The sales pros affiliating with Coldwell Banker Residential Brokerage include Joe Swisher, Lisa Carter, Jennifer Dalling, Bethany Hooper and Heather O’Neill. Hooper also earned a Pricing Strategy Advisor certification.

A lifelong Connecticut resident, Dalling brings two years experience in real estate sales and more than 15 years in the home construction and remodeling industries to the Goose Creek office.

“My knowledge, networking tools, resources and recent experience relocating myself allows me to understand the stresses of such a drastic move and I will help make this transition a smoother, more stress free experience,” she says.

Reach Dalling at 203-913-0076 or jennifer.dalling@cbcarolinas.com.

O’Neill says, “I am excited to provide the highest level of customer service to my customers and clients. I pride myself in putting their needs as top priority and making their experience smooth and enjoyable as possible, while giving them the best representation in every transaction,” she says.

Reach O’Neill at 757-406-0843, or Heather.oneill@cbcarolinas.com.

Coldwell Banker Residential Brokerage is a leading residential real estate brokerage company with 28 offices and more than 1,100 sales associates serving the communities of North and South Carolina. For more information or to view local properties, visit ColdwellBankerHomes.com. Coldwell Banker Residential Brokerage is a subsidiary of NRT LLC, the nation’s largest residential real estate brokerage company.

Swisher, Carter and Hooper each ” look forward to providing the best customer service and helping buyers and sellers achieve their needs” thanks to their area knowledge.

Contact Swisher at 843-819-7823 or joe.swisher@cbcarolinas.com, Carter at 843-557-7287 or lisa.carter@cbcarolinas.com and Hooper at 843-597-8427 or bethany.hooper@cbcarolinas.com.

Trina Woods, branch manager of the Goose Creek Office, says the company is “very happy” to welcome the five brokers the Coldwell Banker network and that their “knowledge of the area and commitment to excellent customer service leads to making customers for life.”

Meanwhile, Hooper gained a certification for her expertise in determining property values.

The National Association of Realtors recognizes the countrywide Pricing Strategy Advisor designation. It offers the PSA certification to Realtors to uphold skill and competence, make the best use of technology and commit to approach the assignment of pricing properties “from various prospectives,” the NAR says.

“The market demands accurate property value assessments, so NAR is excited to provide Realtors with enhanced tools, education and expertise to determine the most accurate value for a home and give their clients a leg up when buying or selling,” says NAR President Tom Salomone, broker-owner of Real Estate II Inc. in Coral Springs, Florida.

Hooper passed a required one-day course on “Pricing Strategies: Mastering the CMA” (comparative market analysis). The workshop provides Realtors with the experience to select appropriate “comparables” — recently sold nearby properties with similar characteristics to a particular residence or site — make “accurate adjustments, guide sellers and buyers through the details of comparative market analyses and the underlying pricing principles that inform them and interact effectively with appraisers,” according to the Realtors association.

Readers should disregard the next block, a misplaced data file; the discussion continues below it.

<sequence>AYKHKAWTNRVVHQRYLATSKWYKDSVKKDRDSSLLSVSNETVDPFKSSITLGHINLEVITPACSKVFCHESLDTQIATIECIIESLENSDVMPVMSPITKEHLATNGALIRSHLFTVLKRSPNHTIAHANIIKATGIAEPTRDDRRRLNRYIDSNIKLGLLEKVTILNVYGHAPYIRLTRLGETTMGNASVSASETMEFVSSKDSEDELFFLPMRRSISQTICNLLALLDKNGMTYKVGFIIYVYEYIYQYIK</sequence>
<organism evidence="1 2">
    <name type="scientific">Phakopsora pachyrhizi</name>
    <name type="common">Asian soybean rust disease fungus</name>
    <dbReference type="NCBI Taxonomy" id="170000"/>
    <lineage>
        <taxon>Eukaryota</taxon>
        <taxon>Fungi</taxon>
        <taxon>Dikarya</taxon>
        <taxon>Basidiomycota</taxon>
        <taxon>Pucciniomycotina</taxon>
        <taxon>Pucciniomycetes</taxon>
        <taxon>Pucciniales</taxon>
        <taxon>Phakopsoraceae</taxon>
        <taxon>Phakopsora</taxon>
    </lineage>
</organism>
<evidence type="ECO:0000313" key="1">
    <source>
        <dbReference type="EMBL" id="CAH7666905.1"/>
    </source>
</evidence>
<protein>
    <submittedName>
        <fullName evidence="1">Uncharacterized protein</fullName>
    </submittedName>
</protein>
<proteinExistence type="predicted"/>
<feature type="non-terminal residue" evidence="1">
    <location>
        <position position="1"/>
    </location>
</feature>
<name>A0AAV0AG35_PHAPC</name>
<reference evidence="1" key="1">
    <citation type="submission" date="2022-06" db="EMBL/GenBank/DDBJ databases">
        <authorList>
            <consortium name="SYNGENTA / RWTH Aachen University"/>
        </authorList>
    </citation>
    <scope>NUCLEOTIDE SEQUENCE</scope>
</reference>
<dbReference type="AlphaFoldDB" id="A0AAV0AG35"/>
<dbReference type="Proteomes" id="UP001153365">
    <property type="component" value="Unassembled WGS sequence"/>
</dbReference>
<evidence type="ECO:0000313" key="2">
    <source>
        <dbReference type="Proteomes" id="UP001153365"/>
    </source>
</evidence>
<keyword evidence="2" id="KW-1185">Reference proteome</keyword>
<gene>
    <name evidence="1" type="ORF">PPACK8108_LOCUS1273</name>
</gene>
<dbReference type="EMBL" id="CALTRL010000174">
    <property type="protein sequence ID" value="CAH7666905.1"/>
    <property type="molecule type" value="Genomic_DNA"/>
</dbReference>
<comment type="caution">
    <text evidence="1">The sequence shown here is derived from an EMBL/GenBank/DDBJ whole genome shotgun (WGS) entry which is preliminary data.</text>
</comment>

In addition to completing the course, participants are required to view two online seminars. The certification equips Realtors “to guide clients through the anxieties and misperceptions they often have about home values,” the association says. Visit www.pricingstrategyadvisor.org.

Coldwell Banker Residential Brokerage describes itself as a “leading residential real estate brokerage company” with 28 offices and more than 1,100 sales associates serving  communities in South Carolina and North Carolina. It’ss a subsidiary of NRT LLC, the nation’s largest residential real estate brokerage company. For more, visit www.ColdwellBankerHomes.com.

Northrup teams up with major Charleston area real estate company


A magazine backer and mother recently joined Carolina One Real Estate as an agent in its Mount Pleasant U.S. Highway 17 North office.

After raising three children in Pittsburgh, Lisabeth Northrop and her husband Bill relocated to Charleston in 2015 to start Mt. Pleasant Lifestyle, a luxury community publication. This year, “fulfilling a 30 year desire,” she obtained her real estate license and chose Carolina One Real Estate to begin her new career.

Carolina One Real Estate says it’s “happy to welcome” her to the East Cooper office’s team.

Northrup was born in Kinnelon, New Jersey, and grew up there. After high school graduation, she moved to St. Petersburg, Florida where she would graduate from the University of South Florida in Tampa with a social work degree.

In her leisure time, she enjoys home decorating, reading, bible study and competitive swimming, according to the Charleston-area agency.

Carolina One Real Estate Services showcase a full service mortgage division, around a dozen sales offices and departments specializing in commercial real estate, insurance, new homes, property management, relocation, title services and vacation rentals. Visit www.carolinaone.com.

A few tips for investment buyers